When will demand for tires rebound? Which segments will bounce back sooner? How has COVID-19 changed consumer tire buying habits? Top executives at various tire companies recently shared their thoughts with MTD.
“We truly believe there is a lot of pent-up demand, so we just have to ride through the storm and be prepared for when it’s over and things improve,” says John Hagan, Nexen Tire America Inc.’s executive vice president of sales. “In June, you’ll see more improvement. In July, you’ll see even more improvement. And I think by the August of September timeframe, you’ll see what I call respectable numbers.”
“Prepare for an emergence from this crisis,” Roy Bromfield, president and CEO of Toyo Tire U.S.A. Corp., tells tire dealers. “It will come.”
Bromfield says dealers need to be “positioned for success when the market returns to normal and perhaps for even a surge in business to meet pent-up demand.”
Yongsik Shin, the head of Kumho Tire’s Americas region, says the North American consumer tire replacement segment could normalize within a few months. Buyer preferences will shift, too, he adds. “Buyers who were once accustomed to upper-tier brands will look to more products” in lower tiers.
“Consumers are treating their cash preciously now – no different than companies – so we’re seeing a certain (trend toward) lower price points,” says Bill Caldwell, senior vice president of sales and marketing for Continental Tire the Americas LLC. “We’re certainly seeing less headwind with our General brand, which is a step lower in price point than our premium Continental brand.”
Brandon Stotsenburg, vice president of American Kenda Rubber Co. Ltd.’s automotive division, believes that “value-based passenger and light truck will recover faster than other segments. In the near-term, it may be more practical for people to drive to destinations rather than take planes, and the independent tire dealer will be in a prime position to benefit from this.”
The impact of COVID-19 on OTR and farm tire demand was “comparatively less than in the passenger and light truck tire markets,” says Arvind Poddar, chairman and managing director of Balkrishna Industries Ltd. “We are blessed to have our own mold-making factory. We roll out 60 to 70 new products every year, in most segments of OTR tires, and will continue to do so.”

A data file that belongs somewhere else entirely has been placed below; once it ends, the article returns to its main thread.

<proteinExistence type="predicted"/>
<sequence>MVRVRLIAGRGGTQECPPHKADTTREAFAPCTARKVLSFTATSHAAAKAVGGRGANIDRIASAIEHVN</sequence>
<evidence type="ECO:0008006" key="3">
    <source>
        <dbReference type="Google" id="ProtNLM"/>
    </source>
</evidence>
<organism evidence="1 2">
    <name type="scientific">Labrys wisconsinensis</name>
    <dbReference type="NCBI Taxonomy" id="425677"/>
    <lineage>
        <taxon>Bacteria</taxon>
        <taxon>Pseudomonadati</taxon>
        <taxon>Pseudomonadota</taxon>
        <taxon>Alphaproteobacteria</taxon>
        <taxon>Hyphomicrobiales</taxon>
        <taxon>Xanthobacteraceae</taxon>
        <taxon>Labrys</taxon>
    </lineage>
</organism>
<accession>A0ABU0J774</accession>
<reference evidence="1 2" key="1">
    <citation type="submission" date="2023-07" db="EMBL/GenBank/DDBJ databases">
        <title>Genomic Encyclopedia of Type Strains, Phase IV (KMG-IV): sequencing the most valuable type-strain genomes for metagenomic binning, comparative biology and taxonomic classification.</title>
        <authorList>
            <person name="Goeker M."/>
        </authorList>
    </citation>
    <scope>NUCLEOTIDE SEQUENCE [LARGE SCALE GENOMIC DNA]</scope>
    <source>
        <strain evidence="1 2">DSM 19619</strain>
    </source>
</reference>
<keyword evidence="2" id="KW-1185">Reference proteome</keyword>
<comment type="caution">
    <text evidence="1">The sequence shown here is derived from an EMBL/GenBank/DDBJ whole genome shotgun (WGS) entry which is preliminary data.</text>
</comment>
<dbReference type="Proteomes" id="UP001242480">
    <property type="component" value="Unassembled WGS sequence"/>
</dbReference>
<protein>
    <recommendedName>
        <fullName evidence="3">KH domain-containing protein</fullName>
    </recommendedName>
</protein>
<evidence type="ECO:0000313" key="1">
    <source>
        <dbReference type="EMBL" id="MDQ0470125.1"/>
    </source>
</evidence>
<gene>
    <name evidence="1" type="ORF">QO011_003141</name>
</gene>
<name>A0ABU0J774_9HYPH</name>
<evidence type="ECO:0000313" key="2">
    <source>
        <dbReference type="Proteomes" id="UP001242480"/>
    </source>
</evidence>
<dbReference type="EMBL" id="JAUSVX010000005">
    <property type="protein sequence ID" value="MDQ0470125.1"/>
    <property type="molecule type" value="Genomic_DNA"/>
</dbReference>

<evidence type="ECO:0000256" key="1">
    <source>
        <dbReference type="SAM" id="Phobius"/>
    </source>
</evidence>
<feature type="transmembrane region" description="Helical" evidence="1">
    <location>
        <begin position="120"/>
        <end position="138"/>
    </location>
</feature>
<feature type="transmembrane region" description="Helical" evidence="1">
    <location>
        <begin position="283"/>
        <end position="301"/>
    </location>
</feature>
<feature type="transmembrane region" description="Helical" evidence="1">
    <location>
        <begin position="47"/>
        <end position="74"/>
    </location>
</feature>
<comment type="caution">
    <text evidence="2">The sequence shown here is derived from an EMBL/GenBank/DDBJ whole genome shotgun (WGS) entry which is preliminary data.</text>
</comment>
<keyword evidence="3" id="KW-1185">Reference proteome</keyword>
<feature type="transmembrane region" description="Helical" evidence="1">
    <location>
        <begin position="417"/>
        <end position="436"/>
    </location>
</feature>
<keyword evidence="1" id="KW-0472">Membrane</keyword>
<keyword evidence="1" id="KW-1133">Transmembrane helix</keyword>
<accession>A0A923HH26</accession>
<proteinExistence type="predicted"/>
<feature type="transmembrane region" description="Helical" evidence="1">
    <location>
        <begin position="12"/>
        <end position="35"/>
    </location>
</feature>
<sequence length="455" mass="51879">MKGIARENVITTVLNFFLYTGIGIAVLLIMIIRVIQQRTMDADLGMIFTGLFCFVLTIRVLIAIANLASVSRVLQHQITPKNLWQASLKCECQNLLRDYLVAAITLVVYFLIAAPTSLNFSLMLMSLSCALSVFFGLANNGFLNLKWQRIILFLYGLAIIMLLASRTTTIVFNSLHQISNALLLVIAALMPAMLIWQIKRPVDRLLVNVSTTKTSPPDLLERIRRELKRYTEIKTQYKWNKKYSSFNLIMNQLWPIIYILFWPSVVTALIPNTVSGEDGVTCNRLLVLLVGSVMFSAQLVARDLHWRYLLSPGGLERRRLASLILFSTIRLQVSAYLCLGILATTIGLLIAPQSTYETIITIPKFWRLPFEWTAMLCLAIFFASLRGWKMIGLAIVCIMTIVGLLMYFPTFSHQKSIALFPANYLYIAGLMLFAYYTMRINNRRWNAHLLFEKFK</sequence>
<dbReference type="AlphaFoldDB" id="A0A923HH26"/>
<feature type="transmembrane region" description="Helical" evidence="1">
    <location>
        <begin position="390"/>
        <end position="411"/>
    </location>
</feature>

T.J Higgins, global chief business strategic officer for Bridgestone Corp., told MTD that the unique dynamics of the COVID-19 crisis have changed how some customers are buying tires. “We’re seeing more e-commerce activity – certainly more than we’ve seen in the past as a percentage of sales. I don’t know if it will sustain in the future, but we have to continue to update our capabilities to handle those transactions that customers would like to have.”
In early-May, Owen Schiano, chief operating officer at American Tire Distributors Inc., told MTD he was “optimistic” that demand for tires will grow “over the next month or two months. Hopefully, as we enter the fall, we will start to return to what I call normalcy. More and more of our customers have fully booked and scheduled appointments. I’ve heard a lot of examples of (appointments) scheduled out even further than they have been historically.”
Manny Cicero, CEO or Triangle Tire USA, says that “if we use China as an example – and if we lag two or three months behind them, like we seem to do – they were shut down in January and February” due to stay-at-home orders. “And now things are seemingly back to normal. It would follow, then, that by mid-summer, we will be back to normal in the States, following the China curve.”
“I tend to be a contrarian when it comes to the concept of pent-up demand,” says Richard Smallwood, CEO and president of Sumitomo Rubber North America. As governments relax stay-at-home orders, “there will be those consumers who have waited to replace their tires until they felt it was safer to do so and now will come back to buy tires.”
But with more than 40 million Americans out of work, the market “will most likely take a while to recover and it will take customers some time to feel comfortable spending money on anything right now – even tires.”
In the meantime, he maintains, flexibility will be critical. “We’re adapting our programs to make sure they help dealers during this transitional period. Things will get better.”
Erik Olsen, president and CEO of TBC Corp., believes it’s too early to pinpoint when the tire market will roar back to its previous level of strength. “What I do know is that at TBC, we are working toward what our ‘new normal’ will look like,” he says.
On the retread side of the industry, Clif Armstrong, CEO and president of Marangoni Tread North America, sees good things ahead. “Most people I talk to are very bullish about where they are. And they’re looking forward to things starting to loosen up. It won’t be an on-off switch. But it will come back at a pace that allows the market to plan for what the business climate will be.”
Pietro Berardi, CEO of Pirelli Tire North America Inc., says he has been impressed by how quickly dealers have adapted to changing business conditions. “We’ve seen our partners investing in online capabilities for consumer interaction, using this time to get associates up to speed” on training and “getting organized with new ideas, such as touchless service, and adapting to remote communication tools.”
Check out the COVID-19 Resource Center on www.moderntiredealer.com for full-length interviews.